Over the summer, I read a variety of books for children and one I especially enjoyed was a middle grade novel by Sara Pennypacker – Pax.
In this story, twelve-year-old Peter is forced to abandon the fox he had rescued as a kit. After five years together, they are inseparable but war is raging and the front line is approaching their home. His father joins the military and sends Peter off to live with his grandfather, three hundred miles away. As they drive off, they leave Pax behind, on the side of the road.
Once Peter arrives at his grandfather's house, he realizes he should have stood his ground and insisted on bringing Pax with him. Instead, Pax is left behind to face the dangers of war and the wild. Peter sneaks off at night and strikes out on his own to travel the 300 miles back to his fox. Pax faces challenges of his own, learning to survive in the wild but he never loses hope that Peter will return.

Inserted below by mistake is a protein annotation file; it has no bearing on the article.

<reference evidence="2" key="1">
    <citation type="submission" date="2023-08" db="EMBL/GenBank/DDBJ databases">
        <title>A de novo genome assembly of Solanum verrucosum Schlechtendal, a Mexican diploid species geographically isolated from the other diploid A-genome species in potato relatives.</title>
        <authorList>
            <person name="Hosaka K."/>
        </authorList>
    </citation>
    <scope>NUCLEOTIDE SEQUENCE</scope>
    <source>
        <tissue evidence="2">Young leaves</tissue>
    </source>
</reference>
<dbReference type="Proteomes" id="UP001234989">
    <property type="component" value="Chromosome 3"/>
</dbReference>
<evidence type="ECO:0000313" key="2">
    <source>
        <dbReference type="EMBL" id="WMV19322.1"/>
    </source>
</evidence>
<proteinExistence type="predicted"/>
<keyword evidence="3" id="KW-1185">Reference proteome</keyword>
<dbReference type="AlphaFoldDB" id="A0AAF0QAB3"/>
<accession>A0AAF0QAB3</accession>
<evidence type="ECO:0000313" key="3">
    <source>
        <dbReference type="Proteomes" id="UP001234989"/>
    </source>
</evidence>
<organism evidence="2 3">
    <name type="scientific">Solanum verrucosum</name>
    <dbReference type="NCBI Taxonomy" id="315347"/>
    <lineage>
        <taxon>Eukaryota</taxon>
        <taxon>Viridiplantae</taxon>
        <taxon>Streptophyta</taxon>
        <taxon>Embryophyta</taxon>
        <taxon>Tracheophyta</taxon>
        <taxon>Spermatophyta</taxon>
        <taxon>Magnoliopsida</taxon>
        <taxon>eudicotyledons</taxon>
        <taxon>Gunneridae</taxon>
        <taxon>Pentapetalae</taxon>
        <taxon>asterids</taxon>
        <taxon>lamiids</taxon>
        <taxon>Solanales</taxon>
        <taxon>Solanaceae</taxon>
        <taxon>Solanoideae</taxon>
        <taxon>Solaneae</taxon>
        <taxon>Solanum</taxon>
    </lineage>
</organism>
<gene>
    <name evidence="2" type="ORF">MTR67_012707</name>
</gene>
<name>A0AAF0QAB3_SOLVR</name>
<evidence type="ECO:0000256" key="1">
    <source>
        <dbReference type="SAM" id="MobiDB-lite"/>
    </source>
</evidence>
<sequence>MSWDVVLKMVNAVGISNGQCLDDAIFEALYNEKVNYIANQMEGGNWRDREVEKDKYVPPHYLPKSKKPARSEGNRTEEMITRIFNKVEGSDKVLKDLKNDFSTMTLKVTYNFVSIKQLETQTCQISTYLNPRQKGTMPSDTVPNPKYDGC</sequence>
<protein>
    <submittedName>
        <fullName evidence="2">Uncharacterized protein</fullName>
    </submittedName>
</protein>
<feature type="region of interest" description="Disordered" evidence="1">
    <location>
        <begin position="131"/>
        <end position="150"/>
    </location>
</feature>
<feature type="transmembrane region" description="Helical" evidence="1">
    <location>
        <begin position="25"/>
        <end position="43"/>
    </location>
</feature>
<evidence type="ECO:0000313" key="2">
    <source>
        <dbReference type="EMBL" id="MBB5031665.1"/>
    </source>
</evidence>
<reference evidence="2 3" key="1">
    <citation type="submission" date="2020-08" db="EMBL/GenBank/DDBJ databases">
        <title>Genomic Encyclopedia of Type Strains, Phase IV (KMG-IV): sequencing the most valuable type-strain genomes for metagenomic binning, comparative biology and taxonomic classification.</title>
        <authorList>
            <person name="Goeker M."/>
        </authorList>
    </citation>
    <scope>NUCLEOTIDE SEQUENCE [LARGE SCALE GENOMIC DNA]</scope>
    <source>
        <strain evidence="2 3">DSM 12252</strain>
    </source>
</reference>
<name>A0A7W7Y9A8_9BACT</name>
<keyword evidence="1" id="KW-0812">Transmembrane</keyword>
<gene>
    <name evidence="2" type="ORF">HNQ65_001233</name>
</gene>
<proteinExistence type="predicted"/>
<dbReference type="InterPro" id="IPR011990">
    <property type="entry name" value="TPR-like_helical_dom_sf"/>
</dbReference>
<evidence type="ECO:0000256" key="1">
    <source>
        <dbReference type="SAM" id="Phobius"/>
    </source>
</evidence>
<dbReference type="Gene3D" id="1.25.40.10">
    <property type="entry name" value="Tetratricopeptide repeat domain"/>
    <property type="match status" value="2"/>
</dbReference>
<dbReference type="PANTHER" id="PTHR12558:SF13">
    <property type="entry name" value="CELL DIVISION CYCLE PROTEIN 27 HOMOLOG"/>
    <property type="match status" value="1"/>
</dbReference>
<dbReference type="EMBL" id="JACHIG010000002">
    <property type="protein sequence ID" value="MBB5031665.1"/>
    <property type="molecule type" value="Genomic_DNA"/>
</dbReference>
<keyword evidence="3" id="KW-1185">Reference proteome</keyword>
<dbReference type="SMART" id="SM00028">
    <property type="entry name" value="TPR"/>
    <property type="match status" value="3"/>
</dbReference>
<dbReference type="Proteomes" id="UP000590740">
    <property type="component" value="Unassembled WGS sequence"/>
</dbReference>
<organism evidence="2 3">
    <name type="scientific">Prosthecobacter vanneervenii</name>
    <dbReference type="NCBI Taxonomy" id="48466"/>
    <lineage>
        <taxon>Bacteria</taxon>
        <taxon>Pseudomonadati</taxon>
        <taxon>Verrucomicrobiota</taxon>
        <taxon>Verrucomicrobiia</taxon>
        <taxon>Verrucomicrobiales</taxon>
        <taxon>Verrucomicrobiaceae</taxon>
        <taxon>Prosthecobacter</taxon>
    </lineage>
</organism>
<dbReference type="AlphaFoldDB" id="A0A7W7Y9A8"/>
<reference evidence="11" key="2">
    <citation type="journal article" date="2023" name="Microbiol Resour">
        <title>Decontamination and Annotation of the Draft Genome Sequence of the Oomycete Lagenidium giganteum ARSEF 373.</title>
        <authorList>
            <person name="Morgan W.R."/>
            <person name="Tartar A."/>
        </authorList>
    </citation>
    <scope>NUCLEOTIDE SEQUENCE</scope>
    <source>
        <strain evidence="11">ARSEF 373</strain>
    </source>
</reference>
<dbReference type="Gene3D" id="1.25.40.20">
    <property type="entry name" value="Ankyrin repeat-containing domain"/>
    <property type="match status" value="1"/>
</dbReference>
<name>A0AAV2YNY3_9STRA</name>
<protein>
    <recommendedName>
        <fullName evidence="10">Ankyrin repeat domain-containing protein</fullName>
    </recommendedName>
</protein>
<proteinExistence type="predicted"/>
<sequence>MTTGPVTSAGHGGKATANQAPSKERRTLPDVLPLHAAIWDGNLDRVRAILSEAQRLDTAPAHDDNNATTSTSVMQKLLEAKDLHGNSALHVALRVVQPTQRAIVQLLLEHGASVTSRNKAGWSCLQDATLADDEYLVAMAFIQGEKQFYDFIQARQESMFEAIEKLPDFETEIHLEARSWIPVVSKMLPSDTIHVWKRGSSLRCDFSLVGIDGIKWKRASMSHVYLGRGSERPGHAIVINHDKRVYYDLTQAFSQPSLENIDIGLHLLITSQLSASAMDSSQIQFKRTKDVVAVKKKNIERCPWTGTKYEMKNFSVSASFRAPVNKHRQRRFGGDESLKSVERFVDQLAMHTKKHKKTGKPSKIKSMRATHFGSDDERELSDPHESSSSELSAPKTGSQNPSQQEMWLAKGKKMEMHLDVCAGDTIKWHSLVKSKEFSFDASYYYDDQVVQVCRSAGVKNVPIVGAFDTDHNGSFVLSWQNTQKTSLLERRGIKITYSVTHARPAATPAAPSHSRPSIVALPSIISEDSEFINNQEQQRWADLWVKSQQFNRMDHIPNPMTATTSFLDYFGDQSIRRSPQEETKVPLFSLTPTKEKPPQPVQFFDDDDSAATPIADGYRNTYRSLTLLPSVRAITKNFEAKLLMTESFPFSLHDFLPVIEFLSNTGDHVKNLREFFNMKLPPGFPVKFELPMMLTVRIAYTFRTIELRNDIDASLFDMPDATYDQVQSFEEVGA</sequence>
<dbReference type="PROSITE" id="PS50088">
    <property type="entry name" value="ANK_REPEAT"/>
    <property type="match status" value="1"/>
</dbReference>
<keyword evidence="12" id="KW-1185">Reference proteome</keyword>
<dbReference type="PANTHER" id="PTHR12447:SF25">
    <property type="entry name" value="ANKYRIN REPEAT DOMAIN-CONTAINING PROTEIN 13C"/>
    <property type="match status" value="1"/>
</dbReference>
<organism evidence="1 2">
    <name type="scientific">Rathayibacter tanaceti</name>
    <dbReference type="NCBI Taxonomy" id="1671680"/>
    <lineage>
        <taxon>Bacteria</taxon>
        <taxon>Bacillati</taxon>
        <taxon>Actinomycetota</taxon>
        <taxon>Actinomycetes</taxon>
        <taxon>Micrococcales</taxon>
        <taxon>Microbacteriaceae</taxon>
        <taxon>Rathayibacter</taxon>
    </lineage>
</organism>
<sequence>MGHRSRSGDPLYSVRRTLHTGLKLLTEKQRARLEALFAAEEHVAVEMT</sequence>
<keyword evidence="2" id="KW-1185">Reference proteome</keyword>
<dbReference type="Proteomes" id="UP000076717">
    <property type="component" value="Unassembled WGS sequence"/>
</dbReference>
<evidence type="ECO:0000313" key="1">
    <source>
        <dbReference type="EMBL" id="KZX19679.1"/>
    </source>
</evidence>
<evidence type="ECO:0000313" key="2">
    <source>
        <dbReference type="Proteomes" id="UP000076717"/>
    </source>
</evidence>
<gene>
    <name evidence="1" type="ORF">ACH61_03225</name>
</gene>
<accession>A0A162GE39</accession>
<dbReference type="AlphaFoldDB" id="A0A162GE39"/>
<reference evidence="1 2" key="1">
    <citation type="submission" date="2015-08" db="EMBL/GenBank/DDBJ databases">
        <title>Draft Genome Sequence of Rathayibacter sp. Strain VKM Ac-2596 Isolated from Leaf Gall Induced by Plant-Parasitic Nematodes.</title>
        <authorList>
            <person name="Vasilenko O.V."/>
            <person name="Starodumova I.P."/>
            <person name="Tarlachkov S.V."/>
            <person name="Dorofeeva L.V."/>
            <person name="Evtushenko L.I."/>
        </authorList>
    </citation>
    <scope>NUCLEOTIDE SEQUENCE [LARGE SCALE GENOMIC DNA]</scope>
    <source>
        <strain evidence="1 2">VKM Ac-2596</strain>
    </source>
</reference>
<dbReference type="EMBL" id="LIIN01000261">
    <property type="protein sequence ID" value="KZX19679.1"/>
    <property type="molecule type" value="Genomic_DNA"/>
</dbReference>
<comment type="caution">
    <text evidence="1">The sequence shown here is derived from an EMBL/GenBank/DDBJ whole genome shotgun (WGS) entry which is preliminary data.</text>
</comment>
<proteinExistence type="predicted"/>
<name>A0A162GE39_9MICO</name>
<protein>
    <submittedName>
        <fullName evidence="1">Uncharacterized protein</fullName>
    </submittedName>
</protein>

It was heartbreaking to read of Peter’s reaction to leaving Pax, but it was even more so, to read Pax’s thoughts. The author tells the story from alternating points of view and her depiction of Pax’s perspective seems totally believable. She researched fox behavior and wove that into the story beautifully. This book made me feel I could understand a fox’s thinking.
It also increased compassion. Perhaps that’s why I had no complaints when I discovered who has been stealing our cat’s food.